Schools & Program
Visits - Mar, 2000 Issue #67
Aspen Ranch Cattle Drive
Kreg Gilman, Director Aspen Ranch
Gil Hallows, Director, Aspen Achievement Academy
Visit Report by Jodi Tuttle
“Head ‘em up and move ‘em out!” were cries heard on the First Annual
Aspen Ranch Cattle Drive. No, it wasn’t students in the program, it was a mixture of educational consultants and other referral sources
for Aspen Ranch and Aspen Achievement Academy. This group was given the opportunity to experience first hand what it feels like as
a student to participate in a cattle drive. What a sensation, especially in the seat of one’s pants and the muscles of the knees!
I have to say that walking was a bit difficult for a day or two after the experience.
All went well on the drive until Elizabeth (Liz) Gordon’s horse
decided to take a time out at the waterhole and refused to leave. Liz Gordon is an educational consultant from Michigan. In order
for us to move on a handsome cowboy dashed to her rescue only to have his horse rare up and dump him into the waterhole. Well, Liz,
after seeing you work with the dolphins at the dolphin show during the last Independent Educational Consultant conference, we have
all decided that you might have more affinity for working with dolphins than horses.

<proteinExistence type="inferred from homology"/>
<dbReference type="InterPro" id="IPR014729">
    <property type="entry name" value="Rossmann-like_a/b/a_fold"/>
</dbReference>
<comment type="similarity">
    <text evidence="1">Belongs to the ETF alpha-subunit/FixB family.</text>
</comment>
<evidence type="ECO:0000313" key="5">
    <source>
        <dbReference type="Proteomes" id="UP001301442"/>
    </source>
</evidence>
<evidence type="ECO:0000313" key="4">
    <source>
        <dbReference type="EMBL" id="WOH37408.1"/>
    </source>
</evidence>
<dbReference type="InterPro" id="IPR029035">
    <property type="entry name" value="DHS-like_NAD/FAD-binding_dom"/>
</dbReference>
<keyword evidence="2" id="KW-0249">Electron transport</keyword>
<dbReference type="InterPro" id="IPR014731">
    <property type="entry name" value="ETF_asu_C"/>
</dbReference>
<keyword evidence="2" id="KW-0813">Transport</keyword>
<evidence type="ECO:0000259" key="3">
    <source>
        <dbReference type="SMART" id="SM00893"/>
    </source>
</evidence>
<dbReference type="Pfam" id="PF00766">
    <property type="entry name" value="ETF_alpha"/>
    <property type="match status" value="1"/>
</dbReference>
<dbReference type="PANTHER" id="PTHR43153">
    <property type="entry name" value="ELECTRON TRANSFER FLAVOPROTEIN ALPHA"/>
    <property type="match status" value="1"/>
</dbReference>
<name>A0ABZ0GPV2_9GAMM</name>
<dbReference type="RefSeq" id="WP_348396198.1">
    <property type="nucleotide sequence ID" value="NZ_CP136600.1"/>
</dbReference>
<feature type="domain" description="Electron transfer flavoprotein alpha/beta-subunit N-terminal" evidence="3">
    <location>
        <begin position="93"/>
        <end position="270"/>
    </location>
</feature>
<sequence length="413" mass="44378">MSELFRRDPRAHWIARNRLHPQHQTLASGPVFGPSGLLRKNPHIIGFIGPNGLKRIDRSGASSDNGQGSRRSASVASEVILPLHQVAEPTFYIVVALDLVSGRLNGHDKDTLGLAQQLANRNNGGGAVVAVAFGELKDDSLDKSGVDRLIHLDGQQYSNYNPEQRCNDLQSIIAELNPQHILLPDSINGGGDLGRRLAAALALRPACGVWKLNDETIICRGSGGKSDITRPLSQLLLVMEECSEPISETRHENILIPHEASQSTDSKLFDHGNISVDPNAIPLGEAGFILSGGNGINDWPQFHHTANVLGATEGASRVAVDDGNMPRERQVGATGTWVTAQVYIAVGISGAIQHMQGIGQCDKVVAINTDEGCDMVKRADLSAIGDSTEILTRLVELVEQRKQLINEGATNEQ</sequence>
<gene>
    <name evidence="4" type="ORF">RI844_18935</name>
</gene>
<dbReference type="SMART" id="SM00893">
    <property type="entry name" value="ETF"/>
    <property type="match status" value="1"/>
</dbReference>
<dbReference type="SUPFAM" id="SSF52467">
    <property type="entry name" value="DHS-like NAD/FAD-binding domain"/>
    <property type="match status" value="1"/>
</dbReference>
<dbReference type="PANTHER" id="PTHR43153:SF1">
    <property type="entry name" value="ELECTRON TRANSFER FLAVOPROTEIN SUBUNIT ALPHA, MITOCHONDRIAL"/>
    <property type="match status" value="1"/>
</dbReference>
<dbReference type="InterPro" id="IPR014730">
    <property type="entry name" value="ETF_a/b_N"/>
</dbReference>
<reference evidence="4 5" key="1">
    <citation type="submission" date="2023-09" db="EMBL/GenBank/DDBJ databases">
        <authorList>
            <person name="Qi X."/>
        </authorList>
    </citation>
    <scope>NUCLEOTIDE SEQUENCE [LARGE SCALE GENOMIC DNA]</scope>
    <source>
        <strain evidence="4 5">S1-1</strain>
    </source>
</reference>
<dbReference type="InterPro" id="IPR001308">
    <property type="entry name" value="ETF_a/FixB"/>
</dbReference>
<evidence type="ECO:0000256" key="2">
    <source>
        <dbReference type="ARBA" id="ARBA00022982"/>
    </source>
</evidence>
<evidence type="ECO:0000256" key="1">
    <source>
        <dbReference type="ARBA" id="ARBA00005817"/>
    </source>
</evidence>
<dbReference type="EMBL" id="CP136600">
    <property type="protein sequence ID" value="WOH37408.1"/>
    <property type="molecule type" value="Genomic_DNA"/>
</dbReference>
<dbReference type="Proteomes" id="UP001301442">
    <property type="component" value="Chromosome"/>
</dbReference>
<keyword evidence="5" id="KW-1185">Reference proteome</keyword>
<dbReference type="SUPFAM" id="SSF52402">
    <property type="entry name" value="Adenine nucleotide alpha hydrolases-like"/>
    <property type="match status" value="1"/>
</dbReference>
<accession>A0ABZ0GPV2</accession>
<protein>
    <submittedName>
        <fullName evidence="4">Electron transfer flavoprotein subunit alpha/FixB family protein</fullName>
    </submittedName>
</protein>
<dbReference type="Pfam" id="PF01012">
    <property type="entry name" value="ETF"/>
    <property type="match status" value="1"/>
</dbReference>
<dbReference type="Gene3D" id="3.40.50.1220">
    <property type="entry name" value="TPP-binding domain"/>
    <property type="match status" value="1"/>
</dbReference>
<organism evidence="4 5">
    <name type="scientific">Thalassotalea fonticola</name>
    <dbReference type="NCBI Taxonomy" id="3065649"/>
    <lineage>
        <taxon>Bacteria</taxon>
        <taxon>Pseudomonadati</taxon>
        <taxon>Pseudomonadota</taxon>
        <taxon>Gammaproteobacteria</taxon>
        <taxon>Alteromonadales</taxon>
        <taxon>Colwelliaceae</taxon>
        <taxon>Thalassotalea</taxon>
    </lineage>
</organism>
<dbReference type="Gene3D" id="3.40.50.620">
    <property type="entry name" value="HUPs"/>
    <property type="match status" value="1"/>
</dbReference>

During the weekend event, consultants not only had the opportunity
to experience a cattle drive like the students do, we also participated in an art project, ropes course events, and other activities
in which the students participate while at Aspen Ranch. Tom Callahan, educational consultant from Rhode Island, said “I can completely
understand how students feel when they sit on a horse and work cattle all day on a drive like this.” Tom was also my guide who led
me blindfolded (as someone who was a blind person) across the peanut butter swamp. We definitely learned what it means to depend on
other people and learn to work together as the students do at the Ranch.
The rest of the weekend was spent eating and visiting. We had a
barbecue at the cowboy camp and a feast at the hotel, and visited with students at the both the Ranch and Aspen Achievement Academy.
The cowboy camp had an old sheep camp wagon made in Mt. Pleasant, Utah, my old stomping grounds. Of course, I had to compare it with
my own sheep camp wagon. Mine might be a little more modern.
Anyway, the First Annual Aspen Ranch Cattle Drive was a splashing
success and everyone headed home with a new understanding of the value of both Aspen Ranch and Aspen Achievement Academy. Many thanks
to Kelly Ryan and the staff at both Aspen Ranch and Aspen Achievement Academy for producing such a valuable weekend. My advice for
consultants would be to get your name on the list for next year’s Cattle Drive. It will be well worth your time.
Copyright © 2000, Woodbury Reports, Inc. (This article may be reproduced
without prior approval if the copyright notice and proper publication and author attribution accompanies the copy.)